Contextual strategies to support social inclusion for children with and without disabilities in recreation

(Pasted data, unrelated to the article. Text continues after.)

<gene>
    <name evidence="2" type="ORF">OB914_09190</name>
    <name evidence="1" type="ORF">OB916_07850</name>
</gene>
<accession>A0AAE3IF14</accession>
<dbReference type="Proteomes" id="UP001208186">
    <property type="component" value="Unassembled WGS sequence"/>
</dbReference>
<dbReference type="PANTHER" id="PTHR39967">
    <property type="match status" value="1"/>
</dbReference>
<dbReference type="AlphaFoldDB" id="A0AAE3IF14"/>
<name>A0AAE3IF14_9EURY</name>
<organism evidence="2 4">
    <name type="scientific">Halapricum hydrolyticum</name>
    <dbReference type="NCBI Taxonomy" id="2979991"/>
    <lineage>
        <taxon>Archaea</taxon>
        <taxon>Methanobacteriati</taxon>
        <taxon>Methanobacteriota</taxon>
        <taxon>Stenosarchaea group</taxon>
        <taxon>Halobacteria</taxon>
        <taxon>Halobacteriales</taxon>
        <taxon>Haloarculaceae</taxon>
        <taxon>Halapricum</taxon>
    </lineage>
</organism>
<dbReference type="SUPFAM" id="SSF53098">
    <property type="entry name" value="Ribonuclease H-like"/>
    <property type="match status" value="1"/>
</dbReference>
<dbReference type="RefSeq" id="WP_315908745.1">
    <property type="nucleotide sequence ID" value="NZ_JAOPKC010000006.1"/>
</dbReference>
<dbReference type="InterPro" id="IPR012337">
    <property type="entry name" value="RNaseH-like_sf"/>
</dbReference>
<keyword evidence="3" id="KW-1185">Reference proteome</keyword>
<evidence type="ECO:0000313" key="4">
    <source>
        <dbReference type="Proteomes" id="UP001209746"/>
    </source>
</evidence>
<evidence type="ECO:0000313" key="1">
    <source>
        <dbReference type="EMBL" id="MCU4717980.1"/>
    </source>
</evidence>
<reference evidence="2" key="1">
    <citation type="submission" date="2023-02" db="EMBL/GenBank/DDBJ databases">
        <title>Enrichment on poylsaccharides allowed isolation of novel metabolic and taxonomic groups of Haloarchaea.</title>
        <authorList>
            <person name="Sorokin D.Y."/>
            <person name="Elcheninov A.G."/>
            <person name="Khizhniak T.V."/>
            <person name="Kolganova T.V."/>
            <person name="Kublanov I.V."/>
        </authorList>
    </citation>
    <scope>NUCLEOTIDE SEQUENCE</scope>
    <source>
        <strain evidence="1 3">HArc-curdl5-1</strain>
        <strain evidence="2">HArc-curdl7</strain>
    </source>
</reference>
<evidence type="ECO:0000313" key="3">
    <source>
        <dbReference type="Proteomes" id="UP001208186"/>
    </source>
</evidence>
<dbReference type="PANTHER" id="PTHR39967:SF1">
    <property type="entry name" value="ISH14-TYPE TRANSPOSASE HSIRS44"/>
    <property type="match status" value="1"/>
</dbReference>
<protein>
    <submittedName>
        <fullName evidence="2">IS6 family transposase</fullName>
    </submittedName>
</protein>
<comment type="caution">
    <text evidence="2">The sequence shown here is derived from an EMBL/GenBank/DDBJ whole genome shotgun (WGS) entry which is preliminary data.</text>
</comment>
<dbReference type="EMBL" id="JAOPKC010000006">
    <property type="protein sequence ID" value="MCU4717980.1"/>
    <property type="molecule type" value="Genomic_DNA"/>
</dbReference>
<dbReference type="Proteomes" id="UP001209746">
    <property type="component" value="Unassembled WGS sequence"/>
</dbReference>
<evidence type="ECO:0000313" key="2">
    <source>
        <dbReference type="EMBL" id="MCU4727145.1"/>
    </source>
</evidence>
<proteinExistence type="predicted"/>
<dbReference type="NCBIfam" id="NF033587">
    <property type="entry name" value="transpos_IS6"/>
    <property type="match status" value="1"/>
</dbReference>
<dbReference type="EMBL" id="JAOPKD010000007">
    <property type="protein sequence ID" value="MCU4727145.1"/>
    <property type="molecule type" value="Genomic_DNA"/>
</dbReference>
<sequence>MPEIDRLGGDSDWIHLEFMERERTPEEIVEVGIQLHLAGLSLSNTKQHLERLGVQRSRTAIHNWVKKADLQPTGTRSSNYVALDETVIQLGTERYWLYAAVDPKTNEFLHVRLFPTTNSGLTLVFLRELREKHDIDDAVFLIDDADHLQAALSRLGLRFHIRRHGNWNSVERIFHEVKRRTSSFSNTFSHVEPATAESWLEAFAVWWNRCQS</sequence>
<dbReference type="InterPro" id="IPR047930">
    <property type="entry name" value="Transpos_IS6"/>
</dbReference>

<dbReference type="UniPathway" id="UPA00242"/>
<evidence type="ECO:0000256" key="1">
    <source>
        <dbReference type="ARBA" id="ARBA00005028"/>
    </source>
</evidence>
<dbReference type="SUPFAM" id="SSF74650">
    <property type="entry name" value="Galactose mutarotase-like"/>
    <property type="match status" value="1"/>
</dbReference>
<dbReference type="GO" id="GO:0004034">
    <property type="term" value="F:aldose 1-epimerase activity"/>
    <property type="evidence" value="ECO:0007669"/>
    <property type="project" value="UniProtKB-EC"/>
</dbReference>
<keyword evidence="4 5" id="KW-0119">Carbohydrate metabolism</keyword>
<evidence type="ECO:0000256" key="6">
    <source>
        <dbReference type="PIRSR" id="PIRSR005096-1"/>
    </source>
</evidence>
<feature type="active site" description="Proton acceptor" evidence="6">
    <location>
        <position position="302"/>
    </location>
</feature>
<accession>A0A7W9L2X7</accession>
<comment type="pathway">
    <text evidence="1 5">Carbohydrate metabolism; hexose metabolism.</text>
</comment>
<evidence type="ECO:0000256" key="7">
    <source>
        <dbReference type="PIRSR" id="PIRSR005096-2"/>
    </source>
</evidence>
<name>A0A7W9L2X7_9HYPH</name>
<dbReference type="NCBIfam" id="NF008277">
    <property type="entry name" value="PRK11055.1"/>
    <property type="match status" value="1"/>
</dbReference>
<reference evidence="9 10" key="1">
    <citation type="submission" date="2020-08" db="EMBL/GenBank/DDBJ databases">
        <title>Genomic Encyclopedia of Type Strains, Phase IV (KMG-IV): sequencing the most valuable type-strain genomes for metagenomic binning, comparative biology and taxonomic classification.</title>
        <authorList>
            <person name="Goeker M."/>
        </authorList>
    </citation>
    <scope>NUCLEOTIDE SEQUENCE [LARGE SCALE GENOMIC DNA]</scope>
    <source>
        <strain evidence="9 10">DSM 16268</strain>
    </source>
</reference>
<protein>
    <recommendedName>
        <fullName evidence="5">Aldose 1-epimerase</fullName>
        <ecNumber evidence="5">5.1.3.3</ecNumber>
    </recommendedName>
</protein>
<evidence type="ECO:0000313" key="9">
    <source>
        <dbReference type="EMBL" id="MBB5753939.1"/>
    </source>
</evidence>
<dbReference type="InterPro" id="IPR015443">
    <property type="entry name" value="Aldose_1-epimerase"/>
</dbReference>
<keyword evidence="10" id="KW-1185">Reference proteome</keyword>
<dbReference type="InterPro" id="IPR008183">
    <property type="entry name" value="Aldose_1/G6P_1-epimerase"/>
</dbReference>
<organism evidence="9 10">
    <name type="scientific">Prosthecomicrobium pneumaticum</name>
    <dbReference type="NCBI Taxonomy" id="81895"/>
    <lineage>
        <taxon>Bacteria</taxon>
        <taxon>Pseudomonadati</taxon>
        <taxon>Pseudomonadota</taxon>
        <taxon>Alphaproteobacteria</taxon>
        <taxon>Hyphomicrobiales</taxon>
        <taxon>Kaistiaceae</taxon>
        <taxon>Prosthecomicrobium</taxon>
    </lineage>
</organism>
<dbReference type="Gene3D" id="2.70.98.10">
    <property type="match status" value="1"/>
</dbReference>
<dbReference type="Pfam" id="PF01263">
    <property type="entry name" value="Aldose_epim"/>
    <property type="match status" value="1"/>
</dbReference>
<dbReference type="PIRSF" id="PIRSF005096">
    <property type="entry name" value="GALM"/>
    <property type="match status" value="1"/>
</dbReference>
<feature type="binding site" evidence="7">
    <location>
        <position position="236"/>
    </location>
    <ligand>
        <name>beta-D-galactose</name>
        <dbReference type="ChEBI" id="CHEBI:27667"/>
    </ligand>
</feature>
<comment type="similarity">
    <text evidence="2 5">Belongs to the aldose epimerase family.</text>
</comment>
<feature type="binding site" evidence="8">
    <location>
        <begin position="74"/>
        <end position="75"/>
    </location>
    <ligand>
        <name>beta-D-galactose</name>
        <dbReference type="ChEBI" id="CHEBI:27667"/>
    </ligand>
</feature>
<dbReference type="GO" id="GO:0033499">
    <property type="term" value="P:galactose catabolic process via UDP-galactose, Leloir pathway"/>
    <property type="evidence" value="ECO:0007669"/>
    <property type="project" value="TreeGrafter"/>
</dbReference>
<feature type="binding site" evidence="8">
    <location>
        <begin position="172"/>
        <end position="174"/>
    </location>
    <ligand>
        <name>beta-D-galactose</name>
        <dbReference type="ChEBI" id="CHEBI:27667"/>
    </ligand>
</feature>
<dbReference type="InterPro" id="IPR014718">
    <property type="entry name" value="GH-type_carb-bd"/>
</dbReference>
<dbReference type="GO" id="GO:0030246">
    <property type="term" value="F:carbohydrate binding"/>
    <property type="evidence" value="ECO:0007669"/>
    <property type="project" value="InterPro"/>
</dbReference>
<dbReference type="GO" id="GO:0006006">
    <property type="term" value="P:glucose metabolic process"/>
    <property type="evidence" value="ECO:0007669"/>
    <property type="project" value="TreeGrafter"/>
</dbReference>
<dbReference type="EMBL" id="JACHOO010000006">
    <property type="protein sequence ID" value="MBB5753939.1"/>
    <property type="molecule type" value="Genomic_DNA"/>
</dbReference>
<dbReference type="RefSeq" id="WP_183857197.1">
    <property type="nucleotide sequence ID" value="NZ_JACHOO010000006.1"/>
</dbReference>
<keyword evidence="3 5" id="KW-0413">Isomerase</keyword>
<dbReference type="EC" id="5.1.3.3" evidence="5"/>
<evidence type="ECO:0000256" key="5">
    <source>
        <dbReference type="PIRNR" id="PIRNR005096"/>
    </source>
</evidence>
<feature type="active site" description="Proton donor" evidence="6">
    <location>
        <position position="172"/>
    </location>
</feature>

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Purpose: Integrating children with and without disabilities in recreation programs is assumed to promote inclusion. How social inclusion is facilitated in recreation settings, however, is not fully known. This study aimed to explore how social inclusion is supported in a recreation program. Materials and methods: A generic qualitative methodology was adopted. Seventeen children with and without disabilities registered for the same program were recruited. This sample included eight children with disabilities and nine typically developing children between the age of eight and 17. Two semi-structured interviews and three, two-hour observation periods were conducted with each participant. Inductive thematic analysis was used to analyze interview and observation data. Results: This study revealed five themes that support meaningful aspects of social inclusion from participants' perspectives: (a) creating opportunities for children to communicate their interests and desires; (b) providing opportunities to choose self-directed activities; (c) strategically selecting and placing objects to support interactions between children with and without disabilities; (d) directly encouraging interactions between children with and without disabilities, and; (e) Having relatively equal numbers of children with and without disabilities. Conclusions: This study facilitates a better understanding of how meaningful inclusion experiences can be facilitated in recreation settings. Implications for rehabilitation Participation in recreation programs that implement inclusive strategies could mitigate social isolation and loneliness for children with disabilities. Children with and without disabilities may experience greater sense of inclusion when recreation programs adopt a process-oriented and child-driven approach. Staff play a critical role in implementing inclusive strategies such as establishing group communication competency between children with and without disabilities, which could be supported by staff training.
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